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A Visit to NYC Resistor

A Visit to NYC Resistor

A week ago I posted that I was going to visit NYCResistor and take a class on April 10 2010. Sorry it has taken a week to update but life intervened.

I took the subway out from midtown Manhattan where I was staying and arrived about a half hour early.  NYCResistor is located a short walk from the subway station in a non-descript brick building on a not too busy/not too quiet street. The doorway is barely marked and might be easily missed. Visitors may need to call to get the front door unlocked.  Once inside there is a cool LED light directing you up four flights of well worn wooden stairs to the space.  The space itself is has nice high ceilings and is HUGE.  I briefly visited their previous digs back in December and this new space is much bigger. They have a big open room up front for classes, a couple side offices (one is home to their Epilog laser cutter), and another even bigger room back through the arches that houses ongoing projects. There were a few folks working on projects in the back room when I arrived, and some others puttering about, doing improvements on the space, etc.  The coolest project in this back room at the time I visited was a pair of Makerbot Plastruder Mark 5 prototypes undergoing stress tests.  Zach et al had set up a pair of laser cut acrylic boxes into which the plastuders were oozing out a steady stream of black ABS plastic.  I got to meet Zach briefly – quite a pleasure for me, he (like the rest of the folks there) was friendly and fun to chat with.  He said the plastruders had been running continuously for 24-48+hours!  That beats the heck out of the 20 min or so I get out of the Mark 4 on Goldbot (my Makerbot Cupcake).  They still have some issues to work out but I am excited to see this development.

Front Room of NYCResistor

I was at NYCResistor to take Shelby Arnold’s class in Paper Engineering.  Basically this is paper folding to make popup cards and books.  Shelby passed around a nice tutorial book – Elements of Pop up: A Pop Up Book For Aspiring Paper Engineers. It is loaded with how-tos and examples. I ordered myself  a copy from amazon after the class. Shelby then showed us how to make a number of basic popups for simple cards. I made a half dozen or so in the hour+ of the class.  Mine were plain white with no decorations – simple engineering prototypes.  Others in the class (about 14 total) were much more artistic – tacking on decorative flourishes.  One person even made a pair of popup cards showing robots walking in a city – second card showed the flaming aftermath.  It was a fun introduction to the craft. I wish there was time to go deeper and try out their CraftRobo machine, but alas there wasnt time. (also the machine was not set up.)  I’ll just have to wait till I have some time to experiment on my own.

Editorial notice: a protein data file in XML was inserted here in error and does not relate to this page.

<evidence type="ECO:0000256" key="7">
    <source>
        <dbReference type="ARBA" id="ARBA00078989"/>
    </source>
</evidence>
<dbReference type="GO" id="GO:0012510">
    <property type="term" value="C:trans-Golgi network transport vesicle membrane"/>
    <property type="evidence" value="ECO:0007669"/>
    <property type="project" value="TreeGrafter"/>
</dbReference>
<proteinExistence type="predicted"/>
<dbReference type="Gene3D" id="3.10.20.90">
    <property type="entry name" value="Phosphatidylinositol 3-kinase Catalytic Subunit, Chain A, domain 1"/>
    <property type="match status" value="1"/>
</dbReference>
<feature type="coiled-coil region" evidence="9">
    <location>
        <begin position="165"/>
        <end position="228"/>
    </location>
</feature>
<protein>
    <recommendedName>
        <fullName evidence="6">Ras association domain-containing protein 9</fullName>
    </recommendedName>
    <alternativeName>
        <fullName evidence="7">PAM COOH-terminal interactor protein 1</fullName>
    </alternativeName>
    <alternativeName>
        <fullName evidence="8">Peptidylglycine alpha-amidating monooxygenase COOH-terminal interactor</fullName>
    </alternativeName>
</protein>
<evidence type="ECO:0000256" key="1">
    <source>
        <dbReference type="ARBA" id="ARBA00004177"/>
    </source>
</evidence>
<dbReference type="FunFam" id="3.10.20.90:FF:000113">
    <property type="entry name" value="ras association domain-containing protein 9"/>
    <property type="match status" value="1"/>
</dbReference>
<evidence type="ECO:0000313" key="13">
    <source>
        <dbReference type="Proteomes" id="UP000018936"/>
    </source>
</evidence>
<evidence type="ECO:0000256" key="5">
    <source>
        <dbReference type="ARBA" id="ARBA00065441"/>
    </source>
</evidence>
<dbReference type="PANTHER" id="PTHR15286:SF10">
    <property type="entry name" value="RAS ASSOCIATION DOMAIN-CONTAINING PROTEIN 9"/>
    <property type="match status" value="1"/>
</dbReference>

Simple popup card I made during class

After the Paper Engineering class, Raphael Abrams was teaching a Soft Circuit class.  It was listed as sold out so I had not pre-registered. It was also scheduled to end about 5:30 which I initially thought would be too late for me to make it back to Manhattan for the party my wife was expecting me to attend.  However, Raphael said he would gladly let me take the class for cash payment and since subway travel was quick, I dropped $30.  It was quite fun although it ran long and I had to bug out well before the end.  Raphael had us make a simple LED circuit with a battery pouch.  The conductive thread is really hard to work with. You need to cut it with a sharp knife to avoid any dangling bits that could cause shorts, etc. It is fat and not easy to thread into a needle (dang these aging eyes!), and then easily slips out.  It also tangles and knots itself quite easily so hand sewing is tricky.  I did manage to get a pair of white LEDs wired up properly (in parallel).  Raphael had some conductive tape which I put down over a coil of thread on one end of the circuit. The other end was attached to half of a metal snap that I sewed onto a small piece of felt that was then attached over the tape creating a pocket. Inserting the battery into the pocket in the correct orientation closed the circuit and lights up the LEDs.  Raphael had some more advanced projects planned, but by the time I got mine working, it was 5:45 and I had to bug out for the train. I wish I had stayed longer – the party was delayed an hour!  I am looking forward to working with more soft circuits in the future.  There is talk CrashSpace might host a class, which would be great… if I’m still here on mainland.  Otherwise, we will have to do ourselves in Maui!

Soft Circuit class at NYCResistor

My simple LED soft circuit works! Next step is to add the battery pocket.

My simple LED soft circuit - before battery pocket.

About Jerry

Founder of MauiMakers. Previously 30+ yrs as software engineer in bleeding edge tech such as UNIX(1978+), Computer Animation, Multimedia, Virtual Reality, Games, Location Based Entertainment, Military C4I, DARPA Research, etc. Thought FabLab was great new thing, so learned machine shop tech and moved to Maui to start one.

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